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Maeve Binchy is an established Irish author who sadly passed away in 2012. She has written quite a few novels and I have read quite a few of them with mixed results. The important thing to remember with Ms Binchy is that she will provide you with a gentle read. There will be no complicated plot twists in her novels, which are very much character driven, and you will not find any rumpy-pumpy here. There are some romantic strands, but sex is something that happens and is not indulged. What you will get is a gentle read with some varied characters in a pretty setting.
The format of this novel will be familiar to those that have read Binchy's books before - each chapter takes a different character and builds up the story (such as it is) over a week. In this instance the setting is a newly opened country hotel on the west coast of Ireland, where a variety of people have come to enjoy a week in winter...
Stone House was the family home of the Sheedy sisters. Now on her own Queenie Sheedy persuades Chicky, a local woman who moved to America, to take it on and turn it into a hotel. Amongst the characters that we meet are Chicky, her old school friend Nuala and her son Rigger and Chicky's niece Orla. On top of this we meet the guests of this first week, which include competition prize-winners, a Swedish accountant and a fading American movie star.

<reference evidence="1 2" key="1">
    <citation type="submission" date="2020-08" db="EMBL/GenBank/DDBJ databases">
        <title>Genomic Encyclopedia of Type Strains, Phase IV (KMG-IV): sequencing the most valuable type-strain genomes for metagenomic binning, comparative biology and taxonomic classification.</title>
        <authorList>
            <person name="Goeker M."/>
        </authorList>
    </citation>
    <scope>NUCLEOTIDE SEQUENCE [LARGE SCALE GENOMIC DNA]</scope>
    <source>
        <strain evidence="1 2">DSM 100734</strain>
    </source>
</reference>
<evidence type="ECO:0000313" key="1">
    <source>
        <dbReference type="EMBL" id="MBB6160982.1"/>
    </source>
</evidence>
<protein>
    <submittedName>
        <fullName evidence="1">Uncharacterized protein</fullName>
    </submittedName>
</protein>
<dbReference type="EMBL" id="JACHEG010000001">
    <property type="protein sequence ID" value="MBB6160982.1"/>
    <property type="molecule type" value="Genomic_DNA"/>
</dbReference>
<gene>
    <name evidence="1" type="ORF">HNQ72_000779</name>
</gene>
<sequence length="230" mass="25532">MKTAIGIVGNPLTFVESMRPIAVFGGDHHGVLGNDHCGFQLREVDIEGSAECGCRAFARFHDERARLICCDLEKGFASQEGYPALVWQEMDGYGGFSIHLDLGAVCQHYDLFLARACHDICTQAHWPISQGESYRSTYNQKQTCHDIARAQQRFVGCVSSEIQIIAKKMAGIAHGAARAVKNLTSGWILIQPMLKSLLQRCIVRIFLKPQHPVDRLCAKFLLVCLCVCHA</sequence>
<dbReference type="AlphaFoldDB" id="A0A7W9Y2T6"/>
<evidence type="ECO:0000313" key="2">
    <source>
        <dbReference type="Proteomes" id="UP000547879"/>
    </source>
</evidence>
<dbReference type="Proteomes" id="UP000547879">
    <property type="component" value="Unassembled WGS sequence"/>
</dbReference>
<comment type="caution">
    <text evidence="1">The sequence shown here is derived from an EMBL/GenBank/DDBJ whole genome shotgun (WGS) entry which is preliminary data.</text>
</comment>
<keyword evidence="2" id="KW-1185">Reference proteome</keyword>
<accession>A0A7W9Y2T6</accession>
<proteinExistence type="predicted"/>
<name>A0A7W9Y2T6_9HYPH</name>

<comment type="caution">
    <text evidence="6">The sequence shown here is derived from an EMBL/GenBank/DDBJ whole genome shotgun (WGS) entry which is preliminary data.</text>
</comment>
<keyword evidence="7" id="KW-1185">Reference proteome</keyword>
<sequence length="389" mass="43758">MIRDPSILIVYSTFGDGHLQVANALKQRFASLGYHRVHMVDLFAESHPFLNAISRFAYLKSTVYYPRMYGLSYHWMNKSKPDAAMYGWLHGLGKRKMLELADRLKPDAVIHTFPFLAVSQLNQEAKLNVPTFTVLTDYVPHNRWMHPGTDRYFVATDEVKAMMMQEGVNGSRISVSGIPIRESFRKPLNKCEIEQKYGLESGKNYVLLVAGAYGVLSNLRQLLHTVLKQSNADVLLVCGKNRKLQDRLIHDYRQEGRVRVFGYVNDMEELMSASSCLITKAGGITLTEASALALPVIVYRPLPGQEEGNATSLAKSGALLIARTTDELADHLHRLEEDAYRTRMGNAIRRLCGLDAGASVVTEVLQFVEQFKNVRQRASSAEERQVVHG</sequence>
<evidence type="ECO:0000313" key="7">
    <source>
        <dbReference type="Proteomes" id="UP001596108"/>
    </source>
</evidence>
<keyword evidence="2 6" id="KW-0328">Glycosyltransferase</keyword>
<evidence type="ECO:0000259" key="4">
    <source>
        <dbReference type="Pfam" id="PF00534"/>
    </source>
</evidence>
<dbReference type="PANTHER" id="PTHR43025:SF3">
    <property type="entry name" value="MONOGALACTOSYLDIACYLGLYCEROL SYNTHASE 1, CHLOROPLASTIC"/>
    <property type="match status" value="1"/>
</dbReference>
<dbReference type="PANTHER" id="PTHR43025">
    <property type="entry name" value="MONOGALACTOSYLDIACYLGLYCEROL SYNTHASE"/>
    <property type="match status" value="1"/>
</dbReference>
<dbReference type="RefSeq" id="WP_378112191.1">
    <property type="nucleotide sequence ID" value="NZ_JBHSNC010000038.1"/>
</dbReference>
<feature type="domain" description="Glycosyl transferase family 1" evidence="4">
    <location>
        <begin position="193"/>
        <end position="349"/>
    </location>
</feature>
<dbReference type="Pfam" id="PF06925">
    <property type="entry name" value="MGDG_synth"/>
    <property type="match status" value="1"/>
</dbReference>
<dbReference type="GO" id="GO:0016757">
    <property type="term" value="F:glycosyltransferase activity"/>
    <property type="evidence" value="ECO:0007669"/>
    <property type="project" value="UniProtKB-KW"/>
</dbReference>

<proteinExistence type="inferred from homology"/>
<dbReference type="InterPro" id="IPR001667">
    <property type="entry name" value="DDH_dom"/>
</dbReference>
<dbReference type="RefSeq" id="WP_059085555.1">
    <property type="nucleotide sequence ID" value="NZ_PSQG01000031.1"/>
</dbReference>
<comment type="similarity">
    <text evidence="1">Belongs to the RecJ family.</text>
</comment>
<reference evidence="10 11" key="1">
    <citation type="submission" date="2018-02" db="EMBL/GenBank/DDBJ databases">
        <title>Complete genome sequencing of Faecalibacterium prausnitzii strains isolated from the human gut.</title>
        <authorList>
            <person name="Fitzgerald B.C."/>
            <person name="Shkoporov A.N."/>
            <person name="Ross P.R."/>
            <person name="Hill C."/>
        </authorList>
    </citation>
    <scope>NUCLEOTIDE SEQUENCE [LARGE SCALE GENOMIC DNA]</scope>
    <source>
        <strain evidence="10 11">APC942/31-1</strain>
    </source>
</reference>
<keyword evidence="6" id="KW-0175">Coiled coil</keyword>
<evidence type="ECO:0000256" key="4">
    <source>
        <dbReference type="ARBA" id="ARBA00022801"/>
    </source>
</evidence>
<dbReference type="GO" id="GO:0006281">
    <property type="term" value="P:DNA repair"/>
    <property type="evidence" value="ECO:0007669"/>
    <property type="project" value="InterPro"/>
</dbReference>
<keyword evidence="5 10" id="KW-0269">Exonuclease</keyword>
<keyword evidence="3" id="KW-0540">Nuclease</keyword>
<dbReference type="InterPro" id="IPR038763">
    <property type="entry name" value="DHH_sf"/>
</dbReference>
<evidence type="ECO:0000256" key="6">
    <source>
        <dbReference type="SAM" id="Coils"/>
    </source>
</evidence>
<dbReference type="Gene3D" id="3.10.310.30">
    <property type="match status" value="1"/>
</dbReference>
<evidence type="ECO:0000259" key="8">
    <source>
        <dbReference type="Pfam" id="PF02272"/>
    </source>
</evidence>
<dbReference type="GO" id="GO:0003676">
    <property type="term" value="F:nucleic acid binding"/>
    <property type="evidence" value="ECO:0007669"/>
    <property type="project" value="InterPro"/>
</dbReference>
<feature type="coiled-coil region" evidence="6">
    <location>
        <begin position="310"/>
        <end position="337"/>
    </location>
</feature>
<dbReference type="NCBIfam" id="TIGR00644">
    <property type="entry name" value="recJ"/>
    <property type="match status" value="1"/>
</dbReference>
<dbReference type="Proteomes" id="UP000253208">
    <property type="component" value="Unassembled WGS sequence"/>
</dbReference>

Binchy certainly has the skill to create a well-drawn character, as we really only get a chapter to learn about each person. We get background information to their story, which leads to why they are at the hotel, and in some respects the book is a selection of short stories in which each person ends up at Stone House. There is definitely a knack to this type of story-telling and there is no doubt that Binchy has it. I had read some of her books previously and was disappointed that a few peripheral characters seemed to pop up again across novels. Regular readers may enjoy this, but I found it a tad self-indulgent and felt I was an outsider in a clique, wondering if I was missing some in-joke. Thankfully I didn't get that feeling in this book, and there seemed to be only a few references to past characters that I recognised (die hard fans may spot more).
I had been reading quite a bleak book and once it got to Christmas Eve I found I wanted something a bit lighter, so picked this off my kindle as a friend had recommended it to me very highly. For that time of year, when I had some quiet periods relaxing at my parents' home, I was able to take some time out to read and this book really ticked the boxes of what I was looking for at the time. As much as I enjoyed it, I won't say it is the best read I have had recently, just that it was perhaps the 'right' read. If you are not familiar with Binchy's style you may find the book a bit slow and old-fashioned (it makes modern day west coast Ireland sound like it is stuck in a time-warp), and some happenings a bit odd. At 480 pages I was surprised I got through it in two days, but it was such an easy read which sometimes suits the mood we are in. Overall, I think this gentle, unassuming last novel may be a comfort blanket during the melancholic winter months.
RRP - £7.99
Kindle - £2.99
Paperback - £3.80 - check for offers on the web